In the illustrated embodiment, the runner member 30 is moved from the operative position (FIG. 1) to the collapsed position (FIG. 2) by sliding the runner member 30 through the aperture 22 of the drive anvil 20. In the collapsed position, the runner member 30 is displaced towards the cavity 16 of the anchor body 10 relative to the operative position, so that at least a second portion of the length of the runner member 30 is stowed in the cavity 16 of the anchor body 10. In the collapsed position, it is preferred for the majority of the length, and still more preferably at least 80 percent of the length, of the runner member 30 to be accommodated in the cavity 16 of the anchor body 10. In the most preferred embodiment, the collapsed position is characterized by sandwiching of the hammer weight 32 between the retraction anvil 40 and the drive anvil 20 to prevent sliding movement of the hammer weight 32 along the runner member 30, as shown in FIG. 2.

The preferred land anchor further comprises a locking mechanism 50 for retaining the runner member 30 in the operative and collapsed positions. As illustrated, the locking mechanism comprises a first collar 52 and a second collar 54 having respective passages that are coaxially aligned. (Although two collars are illustrated, it is to be understood that a single collar or more than two collars may be used.) The runner member 30 is received in the coaxially aligned passages of the collars 52 and 54. Referring to FIG. 8, a clamp 68 carrying a quick release lever 60 is interposed between the first collar 52 and the second collar 54. The clamp 68 is held captive on the runner member 30, which passes through a passage (unnumbered) of the clamp 68. When placed in its locked position, the quick release lever 60 decreases the size of the passage of the clamp 68 and immobilizes the runner member 30 relative to the anchor body 10. On the other hand, when unlocked, the quick release clamp 60 opens the passage of the clamp 68 by a sufficient degree to allow sliding movement of the runner member 30 through the clamp 68 (and adjacent collars 52 and 54) between the operative and collapsed positions.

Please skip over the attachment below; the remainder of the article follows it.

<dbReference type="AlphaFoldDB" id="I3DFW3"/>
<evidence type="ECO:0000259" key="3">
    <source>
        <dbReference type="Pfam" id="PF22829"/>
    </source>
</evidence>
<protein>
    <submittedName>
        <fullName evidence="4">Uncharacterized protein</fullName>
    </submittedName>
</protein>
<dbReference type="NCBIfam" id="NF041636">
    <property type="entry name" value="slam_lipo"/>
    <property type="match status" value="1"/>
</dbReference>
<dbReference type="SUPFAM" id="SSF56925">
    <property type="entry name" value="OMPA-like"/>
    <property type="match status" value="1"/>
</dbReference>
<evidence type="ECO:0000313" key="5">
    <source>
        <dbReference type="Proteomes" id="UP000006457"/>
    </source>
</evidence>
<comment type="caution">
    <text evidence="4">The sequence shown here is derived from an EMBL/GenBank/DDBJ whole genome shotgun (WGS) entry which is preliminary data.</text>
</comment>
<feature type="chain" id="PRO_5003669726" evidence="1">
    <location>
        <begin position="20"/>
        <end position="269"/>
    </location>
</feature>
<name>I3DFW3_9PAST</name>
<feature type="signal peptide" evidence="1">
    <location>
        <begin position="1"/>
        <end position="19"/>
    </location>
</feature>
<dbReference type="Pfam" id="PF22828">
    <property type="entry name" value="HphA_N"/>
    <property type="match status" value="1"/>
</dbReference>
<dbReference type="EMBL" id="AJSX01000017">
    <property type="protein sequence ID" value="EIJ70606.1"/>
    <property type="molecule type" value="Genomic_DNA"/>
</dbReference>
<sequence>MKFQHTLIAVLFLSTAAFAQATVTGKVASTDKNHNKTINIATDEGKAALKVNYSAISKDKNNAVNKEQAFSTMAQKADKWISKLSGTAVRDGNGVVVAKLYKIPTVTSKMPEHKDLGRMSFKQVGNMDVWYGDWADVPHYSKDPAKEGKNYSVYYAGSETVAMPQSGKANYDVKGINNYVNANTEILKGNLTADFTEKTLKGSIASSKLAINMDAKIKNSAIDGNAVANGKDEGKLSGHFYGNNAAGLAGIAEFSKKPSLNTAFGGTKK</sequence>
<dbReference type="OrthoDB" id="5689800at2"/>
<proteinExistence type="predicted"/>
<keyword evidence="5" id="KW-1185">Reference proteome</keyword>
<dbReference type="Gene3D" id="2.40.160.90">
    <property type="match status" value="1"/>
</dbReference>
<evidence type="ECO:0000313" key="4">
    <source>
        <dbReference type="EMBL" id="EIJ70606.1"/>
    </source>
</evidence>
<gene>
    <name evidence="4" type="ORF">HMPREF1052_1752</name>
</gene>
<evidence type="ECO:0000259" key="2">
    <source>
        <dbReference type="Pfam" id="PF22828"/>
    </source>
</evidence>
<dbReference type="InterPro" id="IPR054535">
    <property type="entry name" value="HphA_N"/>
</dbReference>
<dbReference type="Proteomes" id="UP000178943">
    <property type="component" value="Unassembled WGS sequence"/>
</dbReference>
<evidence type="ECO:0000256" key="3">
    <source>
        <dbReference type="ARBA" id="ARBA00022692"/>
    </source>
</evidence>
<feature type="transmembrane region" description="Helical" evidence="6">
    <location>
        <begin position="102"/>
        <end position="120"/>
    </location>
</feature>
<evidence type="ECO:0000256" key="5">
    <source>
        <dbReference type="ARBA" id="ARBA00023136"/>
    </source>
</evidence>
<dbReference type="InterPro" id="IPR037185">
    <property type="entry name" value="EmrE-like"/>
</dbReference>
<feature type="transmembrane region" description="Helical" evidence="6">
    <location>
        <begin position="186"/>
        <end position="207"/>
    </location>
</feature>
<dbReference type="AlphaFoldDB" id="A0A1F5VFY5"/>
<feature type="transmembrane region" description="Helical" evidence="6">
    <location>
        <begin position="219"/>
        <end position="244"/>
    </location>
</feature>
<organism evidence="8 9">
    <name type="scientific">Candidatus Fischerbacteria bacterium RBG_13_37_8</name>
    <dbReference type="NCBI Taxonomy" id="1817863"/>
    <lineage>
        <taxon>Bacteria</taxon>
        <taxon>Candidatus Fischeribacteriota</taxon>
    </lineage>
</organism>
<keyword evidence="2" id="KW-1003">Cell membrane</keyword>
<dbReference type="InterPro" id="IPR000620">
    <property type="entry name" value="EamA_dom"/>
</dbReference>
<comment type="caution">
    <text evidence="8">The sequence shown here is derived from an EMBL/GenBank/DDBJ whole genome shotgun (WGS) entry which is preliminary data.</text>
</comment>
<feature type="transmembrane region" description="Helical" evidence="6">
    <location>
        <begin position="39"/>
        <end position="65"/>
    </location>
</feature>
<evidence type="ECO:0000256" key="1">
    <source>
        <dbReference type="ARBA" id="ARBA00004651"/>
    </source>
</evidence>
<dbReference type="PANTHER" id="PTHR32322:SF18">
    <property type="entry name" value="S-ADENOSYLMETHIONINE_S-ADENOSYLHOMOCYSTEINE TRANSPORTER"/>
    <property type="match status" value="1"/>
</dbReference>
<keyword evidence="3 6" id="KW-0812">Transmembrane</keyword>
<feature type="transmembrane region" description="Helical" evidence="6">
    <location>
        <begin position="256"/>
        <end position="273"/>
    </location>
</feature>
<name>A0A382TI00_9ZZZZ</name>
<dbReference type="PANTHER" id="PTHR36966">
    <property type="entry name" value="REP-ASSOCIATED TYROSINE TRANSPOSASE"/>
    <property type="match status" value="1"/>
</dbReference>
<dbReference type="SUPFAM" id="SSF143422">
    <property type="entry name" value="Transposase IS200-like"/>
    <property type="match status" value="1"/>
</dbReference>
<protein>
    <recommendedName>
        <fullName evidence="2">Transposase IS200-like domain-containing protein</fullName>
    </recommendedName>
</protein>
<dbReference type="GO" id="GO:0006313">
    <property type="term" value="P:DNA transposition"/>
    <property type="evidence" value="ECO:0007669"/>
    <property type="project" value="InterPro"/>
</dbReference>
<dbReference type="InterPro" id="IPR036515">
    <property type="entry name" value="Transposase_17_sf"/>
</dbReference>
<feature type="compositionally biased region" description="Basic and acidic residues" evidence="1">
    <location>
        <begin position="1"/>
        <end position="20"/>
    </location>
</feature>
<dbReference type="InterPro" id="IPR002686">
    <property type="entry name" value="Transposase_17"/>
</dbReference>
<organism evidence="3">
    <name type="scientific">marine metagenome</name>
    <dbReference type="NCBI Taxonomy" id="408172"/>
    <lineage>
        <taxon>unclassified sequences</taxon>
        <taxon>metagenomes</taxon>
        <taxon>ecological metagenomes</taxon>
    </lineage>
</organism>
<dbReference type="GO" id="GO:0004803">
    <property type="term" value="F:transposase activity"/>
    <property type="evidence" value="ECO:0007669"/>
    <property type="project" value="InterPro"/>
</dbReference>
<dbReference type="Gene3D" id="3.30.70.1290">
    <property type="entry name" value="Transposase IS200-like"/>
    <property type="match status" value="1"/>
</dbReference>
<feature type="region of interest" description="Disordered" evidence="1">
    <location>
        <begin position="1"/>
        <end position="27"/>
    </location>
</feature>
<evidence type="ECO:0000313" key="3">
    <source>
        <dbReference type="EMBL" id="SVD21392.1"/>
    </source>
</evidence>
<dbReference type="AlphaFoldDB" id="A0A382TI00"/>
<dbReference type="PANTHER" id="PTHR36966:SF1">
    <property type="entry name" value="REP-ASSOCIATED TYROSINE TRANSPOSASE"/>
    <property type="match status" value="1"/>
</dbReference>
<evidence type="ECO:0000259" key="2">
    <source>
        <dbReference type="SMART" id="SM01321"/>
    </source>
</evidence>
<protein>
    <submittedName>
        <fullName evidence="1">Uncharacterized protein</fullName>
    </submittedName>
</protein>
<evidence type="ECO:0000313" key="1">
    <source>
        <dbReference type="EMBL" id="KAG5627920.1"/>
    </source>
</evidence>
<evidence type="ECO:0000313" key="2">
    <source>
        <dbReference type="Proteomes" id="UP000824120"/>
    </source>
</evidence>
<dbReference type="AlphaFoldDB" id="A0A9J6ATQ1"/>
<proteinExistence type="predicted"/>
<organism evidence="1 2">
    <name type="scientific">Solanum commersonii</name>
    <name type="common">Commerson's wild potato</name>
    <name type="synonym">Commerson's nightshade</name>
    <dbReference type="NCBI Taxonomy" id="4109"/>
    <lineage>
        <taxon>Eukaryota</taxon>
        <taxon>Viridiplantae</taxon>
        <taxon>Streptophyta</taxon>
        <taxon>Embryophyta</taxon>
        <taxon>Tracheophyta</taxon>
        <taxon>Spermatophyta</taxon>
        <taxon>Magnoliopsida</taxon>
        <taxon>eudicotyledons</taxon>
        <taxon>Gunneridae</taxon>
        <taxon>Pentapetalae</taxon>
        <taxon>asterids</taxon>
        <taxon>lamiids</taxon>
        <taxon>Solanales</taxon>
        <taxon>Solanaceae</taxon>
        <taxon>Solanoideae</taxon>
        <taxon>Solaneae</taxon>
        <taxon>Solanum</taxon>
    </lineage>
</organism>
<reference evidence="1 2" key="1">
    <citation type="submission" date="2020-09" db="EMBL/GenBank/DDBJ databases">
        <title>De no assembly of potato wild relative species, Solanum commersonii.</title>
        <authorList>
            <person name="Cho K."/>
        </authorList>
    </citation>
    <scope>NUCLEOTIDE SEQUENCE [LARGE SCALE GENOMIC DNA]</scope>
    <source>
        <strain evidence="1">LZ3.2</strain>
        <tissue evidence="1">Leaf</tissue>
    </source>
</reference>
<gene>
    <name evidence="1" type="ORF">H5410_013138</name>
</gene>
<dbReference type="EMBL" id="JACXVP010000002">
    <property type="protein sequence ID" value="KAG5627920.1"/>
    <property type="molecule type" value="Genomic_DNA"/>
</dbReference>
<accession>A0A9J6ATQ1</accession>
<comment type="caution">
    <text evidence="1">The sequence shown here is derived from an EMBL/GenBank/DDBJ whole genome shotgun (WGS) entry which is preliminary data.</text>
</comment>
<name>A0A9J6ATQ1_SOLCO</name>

A retention pin 64 extends from a bottom end portion (unnumbered) of the runner member 30 and is received in the cavity 16. The retention pin 64 functions to avoid unintentional disengagement of the runner member 30 from the anvil body 10 by preventing sliding movement of the bottom end portion of the runner member 30 past the collars 52 and 54, the clamp 68, and the drive anvil 20. If desired, the retention pin 64 may be removable to facilitate disassembly of the land anchor.

As shown in FIGS. 1, 3, and 7, the land anchor may also optionally include a rode-tying ring 70. The rode-tying ring 70 is received around the periphery of the anchor body 10. In the illustrated embodiment, the rode-tying ring 70 is joined to the anchor body 10 via a lanyard 72. A first end of the lanyard 72 is attached to the rode-tying ring 70. A second end of the lanyard 72 is knotted through a hole 74 in the anchor body 10. The lanyard 72 is sufficiently short in length to prevent the rode-tying ring 70 from slipping over the tapered bottom end portion 12 of the anchor body 10.